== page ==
ST. PETERSBURG — Big Al, locals said, wasn't particularly fond of humans. He knew how to act and when to stay away.
"He was a lover," said Judy Ellis, a Lakewood Estates resident. "He'd just sit around all day and smile at you."
The 13-foot alligator was trapped and killed Sept. 26 in a small lake north of the Boyd Hill Nature Preserve. He was the eighth-largest alligator ever killed in the state and the biggest trapped in Pinellas for Jovan Johannessen, the 34-year-old Clearwater hunter who pulled him from the water.
People who lived and worked around the lake protected Big Al. They'd deny his existence to strangers who inquired about the fabled monster in the lake. They dismissed those who called him dangerous. When they did speak of him, it was in hushed tones.
"In retrospect, it's very funny," said Jim House, who's on the Friends of Boyd Hill board. "And it was futile."
Florida Fish and Wildlife Conservation Commission officials said Johannessen shouldn't have hunted Big Al within city limits. And while they investigate the killing, those familiar with the 770-pound reptile mourn.
"The lake will be different without that big gator out there," local biologist George Heinrich said. "Like we lost a little bit of wildness."
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House started a petition on MoveOn.org asking authorities to charge Johannessen with a crime. By Tuesday afternoon, it had more than 950 signatures. The goal is to deliver it to Mayor Bill Foster when 1,000 people have signed.
"Coming in and hunting in an otherwise protected area is only second to coming into a zoo for some protected hunting," House said. "This is completely unacceptable."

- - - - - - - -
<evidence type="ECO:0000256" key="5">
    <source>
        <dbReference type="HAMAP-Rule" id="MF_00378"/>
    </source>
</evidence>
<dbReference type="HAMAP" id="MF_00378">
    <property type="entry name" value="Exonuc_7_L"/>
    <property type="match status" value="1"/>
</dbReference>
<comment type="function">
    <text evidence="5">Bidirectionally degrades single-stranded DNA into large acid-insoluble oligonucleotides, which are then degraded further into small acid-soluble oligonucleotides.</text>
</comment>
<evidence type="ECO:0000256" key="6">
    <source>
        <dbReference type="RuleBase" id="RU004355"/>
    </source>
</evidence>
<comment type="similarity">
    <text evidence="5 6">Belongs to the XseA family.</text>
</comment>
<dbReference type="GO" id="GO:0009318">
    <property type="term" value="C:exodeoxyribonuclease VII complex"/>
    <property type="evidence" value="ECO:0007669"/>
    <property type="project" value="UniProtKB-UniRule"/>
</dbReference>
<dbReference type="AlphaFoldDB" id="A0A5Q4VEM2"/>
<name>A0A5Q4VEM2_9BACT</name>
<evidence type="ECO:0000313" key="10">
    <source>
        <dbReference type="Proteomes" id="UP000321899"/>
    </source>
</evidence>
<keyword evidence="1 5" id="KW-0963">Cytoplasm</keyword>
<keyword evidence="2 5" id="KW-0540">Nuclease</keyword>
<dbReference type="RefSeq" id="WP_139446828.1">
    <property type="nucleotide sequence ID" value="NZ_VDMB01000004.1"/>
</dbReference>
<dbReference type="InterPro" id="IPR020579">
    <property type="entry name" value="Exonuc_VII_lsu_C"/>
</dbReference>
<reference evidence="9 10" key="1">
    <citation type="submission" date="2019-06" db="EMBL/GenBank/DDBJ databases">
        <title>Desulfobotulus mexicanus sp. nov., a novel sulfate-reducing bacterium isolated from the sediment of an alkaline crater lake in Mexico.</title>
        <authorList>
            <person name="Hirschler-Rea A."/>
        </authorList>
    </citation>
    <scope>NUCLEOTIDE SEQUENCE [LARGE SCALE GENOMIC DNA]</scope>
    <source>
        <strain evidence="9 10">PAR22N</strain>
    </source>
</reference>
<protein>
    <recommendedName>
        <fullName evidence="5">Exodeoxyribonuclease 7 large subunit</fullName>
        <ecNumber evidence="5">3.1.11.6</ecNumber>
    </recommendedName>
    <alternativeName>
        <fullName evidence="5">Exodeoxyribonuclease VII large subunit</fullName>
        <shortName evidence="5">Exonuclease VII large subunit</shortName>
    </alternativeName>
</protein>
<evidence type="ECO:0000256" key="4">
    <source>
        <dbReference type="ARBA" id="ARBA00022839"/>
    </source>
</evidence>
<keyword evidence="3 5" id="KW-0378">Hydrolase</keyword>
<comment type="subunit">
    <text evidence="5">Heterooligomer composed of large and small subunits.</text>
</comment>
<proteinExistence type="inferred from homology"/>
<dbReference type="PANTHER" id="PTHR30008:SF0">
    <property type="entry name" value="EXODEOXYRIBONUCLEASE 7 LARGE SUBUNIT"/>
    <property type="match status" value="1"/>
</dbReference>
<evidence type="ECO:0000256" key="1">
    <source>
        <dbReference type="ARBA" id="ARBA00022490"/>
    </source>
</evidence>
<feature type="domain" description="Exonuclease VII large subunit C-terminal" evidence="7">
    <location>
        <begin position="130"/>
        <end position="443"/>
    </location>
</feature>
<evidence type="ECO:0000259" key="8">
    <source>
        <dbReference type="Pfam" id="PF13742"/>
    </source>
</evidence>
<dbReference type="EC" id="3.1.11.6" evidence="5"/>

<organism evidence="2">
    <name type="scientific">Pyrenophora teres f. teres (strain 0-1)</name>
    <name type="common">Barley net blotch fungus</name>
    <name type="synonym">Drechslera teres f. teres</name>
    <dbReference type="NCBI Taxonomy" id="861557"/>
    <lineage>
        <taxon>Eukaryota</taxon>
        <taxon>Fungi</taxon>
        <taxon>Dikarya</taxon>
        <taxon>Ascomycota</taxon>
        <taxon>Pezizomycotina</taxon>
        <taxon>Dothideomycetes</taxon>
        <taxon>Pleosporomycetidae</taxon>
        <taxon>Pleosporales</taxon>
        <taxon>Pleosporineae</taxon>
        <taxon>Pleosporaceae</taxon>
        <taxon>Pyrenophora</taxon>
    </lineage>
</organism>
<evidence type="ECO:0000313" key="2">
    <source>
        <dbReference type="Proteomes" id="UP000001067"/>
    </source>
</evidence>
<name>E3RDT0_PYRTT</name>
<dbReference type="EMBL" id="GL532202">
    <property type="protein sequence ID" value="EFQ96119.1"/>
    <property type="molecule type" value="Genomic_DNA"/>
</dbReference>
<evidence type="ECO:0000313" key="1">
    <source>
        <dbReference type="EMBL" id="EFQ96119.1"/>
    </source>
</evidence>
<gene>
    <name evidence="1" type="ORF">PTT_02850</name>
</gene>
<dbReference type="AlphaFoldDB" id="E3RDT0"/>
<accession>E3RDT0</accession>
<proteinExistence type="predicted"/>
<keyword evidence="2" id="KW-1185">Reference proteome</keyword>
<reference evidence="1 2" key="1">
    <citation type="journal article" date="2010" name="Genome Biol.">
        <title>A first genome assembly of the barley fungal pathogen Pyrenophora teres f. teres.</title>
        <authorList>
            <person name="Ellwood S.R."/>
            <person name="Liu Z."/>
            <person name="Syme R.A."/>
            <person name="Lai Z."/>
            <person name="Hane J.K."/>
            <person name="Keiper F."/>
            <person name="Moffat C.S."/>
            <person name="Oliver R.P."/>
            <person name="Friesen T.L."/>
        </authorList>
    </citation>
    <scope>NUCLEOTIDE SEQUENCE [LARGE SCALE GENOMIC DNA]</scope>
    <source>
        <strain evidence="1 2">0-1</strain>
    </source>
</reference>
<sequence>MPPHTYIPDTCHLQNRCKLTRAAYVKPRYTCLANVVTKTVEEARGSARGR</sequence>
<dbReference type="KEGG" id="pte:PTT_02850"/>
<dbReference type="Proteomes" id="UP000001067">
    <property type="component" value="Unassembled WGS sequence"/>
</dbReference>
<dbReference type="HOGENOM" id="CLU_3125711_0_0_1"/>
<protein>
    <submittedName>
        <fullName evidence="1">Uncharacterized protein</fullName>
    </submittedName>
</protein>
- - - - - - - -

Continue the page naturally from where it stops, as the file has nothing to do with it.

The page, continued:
It wasn't clear Tuesday if Johannessen would be punished. He wasn't hunting in the preserve, which only stretches along one shore of Lake Maggiore. His Pinellas County hunting permit didn't cover the shores of Lake Maggiore or the smaller body of water known as Lake Eli, where Al was most likely trapped, because both are within city limits.
But Florida Fish and Wildlife spokesman Lt. Gary Morse said someone at the commission told Johannessen he could hunt there. It shouldn't absolve him of blame, Morse said, but it does complicate the issue.
"It clearly states on the hunter's documents that enclosed areas of cities and municipalities are not legal to hunt," he said.
Morse said it will take time to sort through the legal intricacies and couldn't say what charge the trapper could face.
"This is certainly of concern to the community, and we understand their feelings on this issue, and we will do the right thing," he said.
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The last survey estimated about 200 alligators live around the preserve. Most females are about 6 to 8 feet long, House said, and males don't grow much bigger.
At 13 feet, Big Al stood out. He also had distinctive snout marks.
"The only real protection that gator ever enjoyed was that the people who knew him best never talked about him," House said.
When people complain about the preserve's alligators, Ellis said she tries to educate them.
It's best to leave them be until they decide to move, she said, but acknowledged they can be dangerous for pets. But that's easily solved, she said: "Don't let the cat out if there's a gator in your yard."
Barbara Stalbird, a preserve supervisor, said she thinks most people who live nearby don't have a problem with them.
"I think we have a better tolerance for them because we live so closely with them," she said.
Claire Wiseman can be reached at (727) 893-8804 or firstname.lastname@example.org. Follow her on Twitter @clairelwiseman.